David’s family includes his three children, ages 3, 6 and 9, and his wife, Margaret. Three years ago, their home added another family member–Mae, Margaret’s 62-year-old mother. After Mae’s stroke, Margaret wanted her mother to be with them.
So she has.
It hasn’t been easy. On his way home from work, David often will wonder what he’ll find when he walks through the front door. Will his wife be in tears because of too much to do and not enough hands to do it? Will he found silence due to angry words shared between Mae and Margaret?
He wouldn’t wish a stroke on any individual. He also wouldn’t wish it on any family. These past three years have shown him that the family is the hub of the health care system. It was Margaret who insisted Mae switch medications–knowing that her mom’s agitation wasn’t because of dementia but because of a change in the medication regime. It was Margaret who found the home care agency, ordered the home care supplies, keeps the medications straight. David truly believes that it’s Margaret who keeps Mae going.
The first three years seemed like constant chaos. The adjustment to the schedules, the nigh-time care needs, the unexpected medical crises put both David and Margaret on auto-pilot. Just recently, David feels like has settled down enough to accept he’ll find the remnants of a good day or a bad day when he arrives home from work. He now understands not to over-react to the bad days and to truly rejoice when a day brings only a few bumps.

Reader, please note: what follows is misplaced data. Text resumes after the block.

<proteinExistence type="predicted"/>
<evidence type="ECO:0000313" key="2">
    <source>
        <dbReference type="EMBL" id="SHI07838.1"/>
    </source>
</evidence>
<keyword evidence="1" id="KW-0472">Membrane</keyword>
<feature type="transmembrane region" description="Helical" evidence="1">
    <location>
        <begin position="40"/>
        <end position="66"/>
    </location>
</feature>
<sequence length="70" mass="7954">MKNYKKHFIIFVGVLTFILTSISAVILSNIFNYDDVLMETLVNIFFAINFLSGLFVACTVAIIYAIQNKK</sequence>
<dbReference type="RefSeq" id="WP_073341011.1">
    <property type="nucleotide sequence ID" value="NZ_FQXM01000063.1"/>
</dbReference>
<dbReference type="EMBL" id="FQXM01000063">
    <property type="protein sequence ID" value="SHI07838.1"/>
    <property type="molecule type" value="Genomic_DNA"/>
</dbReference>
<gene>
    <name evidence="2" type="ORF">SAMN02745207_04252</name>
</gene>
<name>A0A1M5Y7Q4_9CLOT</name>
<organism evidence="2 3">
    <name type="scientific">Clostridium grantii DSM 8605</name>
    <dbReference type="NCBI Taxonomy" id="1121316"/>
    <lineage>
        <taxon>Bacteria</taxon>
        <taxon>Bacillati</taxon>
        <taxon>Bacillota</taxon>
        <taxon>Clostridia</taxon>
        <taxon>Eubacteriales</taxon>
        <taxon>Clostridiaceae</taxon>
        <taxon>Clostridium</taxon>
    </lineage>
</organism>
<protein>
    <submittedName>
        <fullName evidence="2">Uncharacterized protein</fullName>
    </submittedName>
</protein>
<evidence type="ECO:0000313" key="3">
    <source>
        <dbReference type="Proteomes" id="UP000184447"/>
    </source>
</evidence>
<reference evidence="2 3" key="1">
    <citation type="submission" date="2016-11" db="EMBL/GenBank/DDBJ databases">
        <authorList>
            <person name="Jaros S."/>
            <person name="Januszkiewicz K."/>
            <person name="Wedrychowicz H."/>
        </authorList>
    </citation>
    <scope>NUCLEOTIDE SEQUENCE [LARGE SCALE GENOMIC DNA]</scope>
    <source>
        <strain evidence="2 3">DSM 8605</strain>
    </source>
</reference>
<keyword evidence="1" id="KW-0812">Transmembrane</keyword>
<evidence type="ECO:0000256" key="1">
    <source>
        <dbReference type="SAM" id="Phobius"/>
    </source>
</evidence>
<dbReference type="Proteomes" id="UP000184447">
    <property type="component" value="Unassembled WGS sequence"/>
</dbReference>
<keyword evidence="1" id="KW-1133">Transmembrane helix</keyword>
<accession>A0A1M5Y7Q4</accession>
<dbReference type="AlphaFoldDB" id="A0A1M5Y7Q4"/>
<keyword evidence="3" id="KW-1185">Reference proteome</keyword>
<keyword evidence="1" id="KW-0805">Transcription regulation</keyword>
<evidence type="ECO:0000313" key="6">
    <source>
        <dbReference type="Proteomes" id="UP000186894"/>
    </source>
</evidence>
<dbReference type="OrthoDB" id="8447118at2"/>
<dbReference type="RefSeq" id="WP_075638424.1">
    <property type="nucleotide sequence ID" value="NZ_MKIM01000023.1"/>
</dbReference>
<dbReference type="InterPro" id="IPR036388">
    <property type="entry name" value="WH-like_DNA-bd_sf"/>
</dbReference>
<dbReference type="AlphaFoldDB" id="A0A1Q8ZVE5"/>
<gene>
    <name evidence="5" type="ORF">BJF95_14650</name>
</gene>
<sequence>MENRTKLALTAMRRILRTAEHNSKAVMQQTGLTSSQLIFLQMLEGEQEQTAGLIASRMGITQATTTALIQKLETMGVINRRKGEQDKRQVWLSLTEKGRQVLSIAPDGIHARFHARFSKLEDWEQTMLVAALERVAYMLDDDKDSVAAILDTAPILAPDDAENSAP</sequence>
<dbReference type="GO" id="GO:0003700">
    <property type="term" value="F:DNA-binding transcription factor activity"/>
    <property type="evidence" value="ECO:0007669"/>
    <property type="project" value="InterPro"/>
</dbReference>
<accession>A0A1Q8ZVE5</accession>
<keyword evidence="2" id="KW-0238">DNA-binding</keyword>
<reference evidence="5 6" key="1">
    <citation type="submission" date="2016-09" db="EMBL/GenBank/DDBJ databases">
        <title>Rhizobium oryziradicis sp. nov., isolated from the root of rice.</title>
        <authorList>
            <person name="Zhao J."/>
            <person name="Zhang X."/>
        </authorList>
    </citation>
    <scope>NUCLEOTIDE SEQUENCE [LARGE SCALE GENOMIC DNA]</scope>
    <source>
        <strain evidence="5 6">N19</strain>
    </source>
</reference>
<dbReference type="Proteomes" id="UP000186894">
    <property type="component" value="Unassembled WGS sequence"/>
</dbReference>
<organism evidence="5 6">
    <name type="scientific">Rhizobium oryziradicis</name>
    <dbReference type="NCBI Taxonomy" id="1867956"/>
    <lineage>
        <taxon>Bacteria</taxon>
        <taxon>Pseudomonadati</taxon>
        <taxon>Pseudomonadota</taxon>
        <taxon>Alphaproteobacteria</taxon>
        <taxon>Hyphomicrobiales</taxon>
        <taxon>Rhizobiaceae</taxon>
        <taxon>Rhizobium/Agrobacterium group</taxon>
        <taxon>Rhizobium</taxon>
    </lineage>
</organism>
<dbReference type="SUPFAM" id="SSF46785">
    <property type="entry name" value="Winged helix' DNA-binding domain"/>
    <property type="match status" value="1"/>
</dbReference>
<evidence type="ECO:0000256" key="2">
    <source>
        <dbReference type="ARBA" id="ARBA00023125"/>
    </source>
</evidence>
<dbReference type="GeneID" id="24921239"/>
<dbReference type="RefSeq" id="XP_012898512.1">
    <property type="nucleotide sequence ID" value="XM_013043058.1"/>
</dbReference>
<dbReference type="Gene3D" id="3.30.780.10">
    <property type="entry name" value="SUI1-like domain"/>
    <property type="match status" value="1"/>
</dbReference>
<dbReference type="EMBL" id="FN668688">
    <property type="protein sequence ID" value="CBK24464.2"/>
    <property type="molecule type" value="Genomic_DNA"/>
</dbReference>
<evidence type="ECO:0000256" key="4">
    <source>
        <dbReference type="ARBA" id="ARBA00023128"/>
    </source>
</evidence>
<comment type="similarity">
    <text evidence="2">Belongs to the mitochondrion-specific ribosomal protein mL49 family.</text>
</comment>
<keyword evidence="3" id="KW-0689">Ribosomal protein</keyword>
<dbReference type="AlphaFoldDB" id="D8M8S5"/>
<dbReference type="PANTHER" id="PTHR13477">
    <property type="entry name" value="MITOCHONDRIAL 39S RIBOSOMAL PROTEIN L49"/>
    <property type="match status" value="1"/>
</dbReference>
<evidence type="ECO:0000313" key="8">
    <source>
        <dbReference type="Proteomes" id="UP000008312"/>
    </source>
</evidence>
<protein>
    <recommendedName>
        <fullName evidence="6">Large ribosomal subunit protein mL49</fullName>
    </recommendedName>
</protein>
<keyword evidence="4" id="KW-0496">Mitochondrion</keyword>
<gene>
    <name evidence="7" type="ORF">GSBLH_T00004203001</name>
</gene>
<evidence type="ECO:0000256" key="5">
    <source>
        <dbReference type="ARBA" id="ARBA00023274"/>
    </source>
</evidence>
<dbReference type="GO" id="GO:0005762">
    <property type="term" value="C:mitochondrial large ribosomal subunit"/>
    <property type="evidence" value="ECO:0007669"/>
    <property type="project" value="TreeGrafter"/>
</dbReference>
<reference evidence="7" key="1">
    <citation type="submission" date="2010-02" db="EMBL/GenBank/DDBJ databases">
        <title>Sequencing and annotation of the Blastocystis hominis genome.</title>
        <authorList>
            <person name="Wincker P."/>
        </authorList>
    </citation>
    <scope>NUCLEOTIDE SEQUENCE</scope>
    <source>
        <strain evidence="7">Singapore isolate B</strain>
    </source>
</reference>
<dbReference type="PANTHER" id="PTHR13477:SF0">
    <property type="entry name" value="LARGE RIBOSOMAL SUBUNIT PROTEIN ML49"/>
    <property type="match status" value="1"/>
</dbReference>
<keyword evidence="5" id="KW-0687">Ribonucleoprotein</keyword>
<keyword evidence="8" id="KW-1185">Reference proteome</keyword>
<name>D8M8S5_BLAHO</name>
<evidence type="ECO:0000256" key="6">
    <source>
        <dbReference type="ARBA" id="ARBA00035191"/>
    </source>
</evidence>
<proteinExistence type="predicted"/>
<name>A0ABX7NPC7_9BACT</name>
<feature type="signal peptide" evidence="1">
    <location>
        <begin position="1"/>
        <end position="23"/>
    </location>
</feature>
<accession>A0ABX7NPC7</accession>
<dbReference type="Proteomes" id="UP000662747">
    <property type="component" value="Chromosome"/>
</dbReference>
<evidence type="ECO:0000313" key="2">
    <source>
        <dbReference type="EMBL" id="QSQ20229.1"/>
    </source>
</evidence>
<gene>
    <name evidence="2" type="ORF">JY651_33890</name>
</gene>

With his stress under control, David now begins to think about his own parent’s long-term care. He now sees it’s never to early to think about the future–Mae’s stroke was completely unexpected at her age. David also understands he’ll step in to take care of his parents, just as Margaret has done for her mom.
He would like to prepare for that possibility with his parents. He saw how hard it was with Mae without understanding how much money she had and what resources she had to pay for care. He decides the best action he can take now is to talk with his parents about what they can all do in case the unthinkable happens.
He begins to research how to talk with his parents. He wants to understand future long term care costs so he can create some projections. He finds himself exploring articles and resources on long term care planning, such as this recent NPR article, “Planning for a Future That Includes Aging Parents,” and videos like this one from Genworth Financial.
And, as he thinks what his parents need, he can’t help but think of what he and his wife need. After speaking with his parents about their options for long-term care, he sits down with wife. He simply asks, “How can we prepare if something like what’s happened to your mother has happened to us?”
He understands planning for the future will take many conversations with his parents and with his wife. He’s grateful he has the time for both.